I called Bill early the next morning. Like two sand cranes performing a mating ritual, Bill and I danced around the issue for a few minutes.  Then I said, “Bill, I thought of someone who would be perfect for the job at Needham. Me.” He laughed and said, “I was hoping you’d say that. I couldn’t come right out and ask you.” Plausible deniability. By me asking him, Needham couldn’t be accused of poaching. The agencies and clients would be calm about it.

It was tough leaving FCB/H. They are the ones, after all, who had plucked me from the Slough of Despond. I felt a great deal of loyalty toward the co-workers who had taught me that Tanqueray  was a damn fine gin. But I had to face facts. I didn’t see much chance for imminent upward mobility. The client was struggling to find a new identity afteMoney Stackr being known for their rotary engines. At the time, Mazda was split into two American companies. One headquartered in Rancho Dominguez, CA., the other in Jacksonville, FL. Consensus on creative was often a rocky road. Oh, who am I kidding? I did it for the money.

Honda and NH&S were whole different worlds from where I was. Accords, Civics, and Preludes were flying out of dealer showrooms faster than the trucks could deliver them. It was like printing money.  Actually, a few years later something like that was going on. But enough has been written about that chapter that I don’t need to go there.

One of the first things I noticed in my new world was that American Honda actually
Screen Shot 2016-08-23 at 9.20.03 AMmirrored what their advertising slogan was: Honda – We Make It Simple. No onorous creative and budget presentations to countless levels of committees . For major presentations we would be in front of four people: Joe Haight, the Honda Ad Manager, Tom Elliott , at that time the VP of Marketing, Cliff Schmillen, SVP of the automotive division, and Yoshihide Munekuni (known affectionately as “Moon”), the President of the automotive division.  Back then, Honda was using the avuncular, soothing tones of Burgess Meredith as the voice-over talent in the commercials. Once the storyboard had been presented, we would read the copy, starting with the words, “And then Burgess says…”

Honda also gave NH&S responsibilities that went beyond the “normal” client/agency relationship. Working with Porter/Novelli Public Relations, we put on their new product short-lead press previews. One of our account people was the “The Honda News Bureau.” We produced their major meetings, including their annual dealer meetings.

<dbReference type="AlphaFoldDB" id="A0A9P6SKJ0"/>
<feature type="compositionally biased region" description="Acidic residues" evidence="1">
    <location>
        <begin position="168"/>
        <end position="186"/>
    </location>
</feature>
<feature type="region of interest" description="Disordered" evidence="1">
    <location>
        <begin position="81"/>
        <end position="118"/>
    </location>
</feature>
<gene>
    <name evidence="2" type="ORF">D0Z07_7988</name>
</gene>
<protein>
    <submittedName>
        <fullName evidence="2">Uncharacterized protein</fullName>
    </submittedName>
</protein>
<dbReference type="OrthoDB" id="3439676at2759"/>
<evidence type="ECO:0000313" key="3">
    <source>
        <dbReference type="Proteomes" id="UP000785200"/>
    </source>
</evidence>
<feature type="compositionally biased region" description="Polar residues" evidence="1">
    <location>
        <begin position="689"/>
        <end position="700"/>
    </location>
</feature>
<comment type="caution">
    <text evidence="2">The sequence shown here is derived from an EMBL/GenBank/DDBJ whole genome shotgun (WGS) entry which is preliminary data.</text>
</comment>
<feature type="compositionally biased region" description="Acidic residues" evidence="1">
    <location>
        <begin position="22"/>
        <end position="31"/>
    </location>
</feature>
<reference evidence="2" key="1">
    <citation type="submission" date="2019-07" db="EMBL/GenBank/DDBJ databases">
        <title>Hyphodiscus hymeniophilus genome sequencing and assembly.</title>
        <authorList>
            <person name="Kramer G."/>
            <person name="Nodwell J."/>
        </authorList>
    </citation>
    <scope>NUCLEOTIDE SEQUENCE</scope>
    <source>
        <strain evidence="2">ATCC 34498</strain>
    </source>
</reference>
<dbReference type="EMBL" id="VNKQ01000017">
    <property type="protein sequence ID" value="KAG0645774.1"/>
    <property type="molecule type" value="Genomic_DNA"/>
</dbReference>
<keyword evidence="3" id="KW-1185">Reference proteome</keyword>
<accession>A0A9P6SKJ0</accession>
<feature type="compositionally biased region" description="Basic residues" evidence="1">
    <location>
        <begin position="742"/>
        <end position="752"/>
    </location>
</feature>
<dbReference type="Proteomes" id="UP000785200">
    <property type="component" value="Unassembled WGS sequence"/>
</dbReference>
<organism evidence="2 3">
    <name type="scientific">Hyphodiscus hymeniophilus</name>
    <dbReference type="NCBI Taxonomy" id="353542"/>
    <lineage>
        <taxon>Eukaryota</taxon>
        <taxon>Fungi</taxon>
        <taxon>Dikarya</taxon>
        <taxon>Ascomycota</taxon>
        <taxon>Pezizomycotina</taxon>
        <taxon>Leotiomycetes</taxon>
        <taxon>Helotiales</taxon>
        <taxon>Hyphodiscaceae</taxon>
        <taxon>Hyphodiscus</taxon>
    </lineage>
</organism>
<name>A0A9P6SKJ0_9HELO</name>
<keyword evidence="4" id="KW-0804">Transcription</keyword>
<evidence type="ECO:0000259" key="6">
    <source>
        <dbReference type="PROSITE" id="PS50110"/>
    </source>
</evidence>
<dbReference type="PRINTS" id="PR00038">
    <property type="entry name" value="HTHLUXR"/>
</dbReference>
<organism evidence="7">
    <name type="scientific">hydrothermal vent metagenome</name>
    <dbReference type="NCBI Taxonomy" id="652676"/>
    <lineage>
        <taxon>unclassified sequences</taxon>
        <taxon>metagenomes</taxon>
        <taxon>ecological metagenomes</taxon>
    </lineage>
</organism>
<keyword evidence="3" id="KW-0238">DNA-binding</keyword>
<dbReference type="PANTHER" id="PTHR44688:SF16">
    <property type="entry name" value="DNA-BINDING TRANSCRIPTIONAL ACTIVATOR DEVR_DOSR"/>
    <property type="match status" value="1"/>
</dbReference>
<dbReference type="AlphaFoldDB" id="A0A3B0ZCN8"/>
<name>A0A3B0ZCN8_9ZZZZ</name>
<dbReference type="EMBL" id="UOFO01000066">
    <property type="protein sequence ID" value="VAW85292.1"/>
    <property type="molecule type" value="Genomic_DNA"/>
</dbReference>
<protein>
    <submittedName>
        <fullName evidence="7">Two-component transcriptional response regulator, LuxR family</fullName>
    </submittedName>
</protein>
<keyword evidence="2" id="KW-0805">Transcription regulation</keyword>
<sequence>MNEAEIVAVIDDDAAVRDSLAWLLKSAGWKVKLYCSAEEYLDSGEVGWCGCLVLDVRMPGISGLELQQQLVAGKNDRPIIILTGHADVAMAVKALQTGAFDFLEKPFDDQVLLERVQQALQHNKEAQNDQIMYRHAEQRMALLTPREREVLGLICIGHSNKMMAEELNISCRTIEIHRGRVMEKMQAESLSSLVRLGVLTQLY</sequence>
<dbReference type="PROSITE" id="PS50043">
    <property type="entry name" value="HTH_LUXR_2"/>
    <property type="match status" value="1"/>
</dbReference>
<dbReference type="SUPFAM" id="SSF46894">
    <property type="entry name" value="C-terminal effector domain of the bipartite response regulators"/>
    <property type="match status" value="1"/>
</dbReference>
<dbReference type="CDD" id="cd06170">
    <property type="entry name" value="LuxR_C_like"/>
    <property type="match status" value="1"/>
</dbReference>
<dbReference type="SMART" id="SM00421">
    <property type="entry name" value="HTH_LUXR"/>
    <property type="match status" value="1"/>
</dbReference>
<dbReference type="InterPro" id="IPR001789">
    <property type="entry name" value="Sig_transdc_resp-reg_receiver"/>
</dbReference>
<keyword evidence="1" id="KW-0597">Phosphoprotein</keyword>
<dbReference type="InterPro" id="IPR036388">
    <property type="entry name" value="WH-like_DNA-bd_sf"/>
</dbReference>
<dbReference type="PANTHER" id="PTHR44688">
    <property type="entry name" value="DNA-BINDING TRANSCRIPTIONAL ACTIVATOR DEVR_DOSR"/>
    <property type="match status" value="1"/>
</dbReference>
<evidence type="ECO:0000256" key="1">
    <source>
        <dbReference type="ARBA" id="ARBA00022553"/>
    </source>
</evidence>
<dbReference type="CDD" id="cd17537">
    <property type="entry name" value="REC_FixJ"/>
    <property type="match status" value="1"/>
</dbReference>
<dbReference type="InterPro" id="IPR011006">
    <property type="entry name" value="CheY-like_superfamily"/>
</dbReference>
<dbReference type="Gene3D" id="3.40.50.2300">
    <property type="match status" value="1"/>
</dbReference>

In previous posts I’ve gone on about how great it was to have a job that gave you a free car. This job went a step further. It allowed you to hobnob with the rich and famous. Honda was coming out with a completely new iteration of the Accord.  They wanted to dazzle their dealers at the dealer meeting where the car would be revealed. Honda asked us to handle the meeting. Honda knew that most of their dealers would attend with spouses and/or girlfriends in tow. Honda wanted to invite industry thought-leaders. J.D. Power (Dave Power) would attend with his Associates. I was glad Dave was coming because he loved cigars as much as I did. Honda Motor Ltd. executives from Tokyo would be there. A lot of people would be there. We needed a massive venue. Bob Welsh was the titular head of the Honda account at NH&S.  He also was the producer of the Honda meetings and shows. He put Sol Hurok to shame.

The first thing Bob did was to take over the Las Vegas Hilton. They could accommodate thehilton-las-vegas 2000+ rooms that would be needed. Then he booked a “surprise mystery guest,” to boost attendance. Then he used the leverage that comes with booking thousands of rooms to coerce the kitchen and chefs to do the near impossible. When I checked in three days before the event, I was told by reception that I only needed to provide ID. I said, “Don’t you need a credit card for incidentals?” I was told that wouldn’t be necessary as my entire stay was being comped.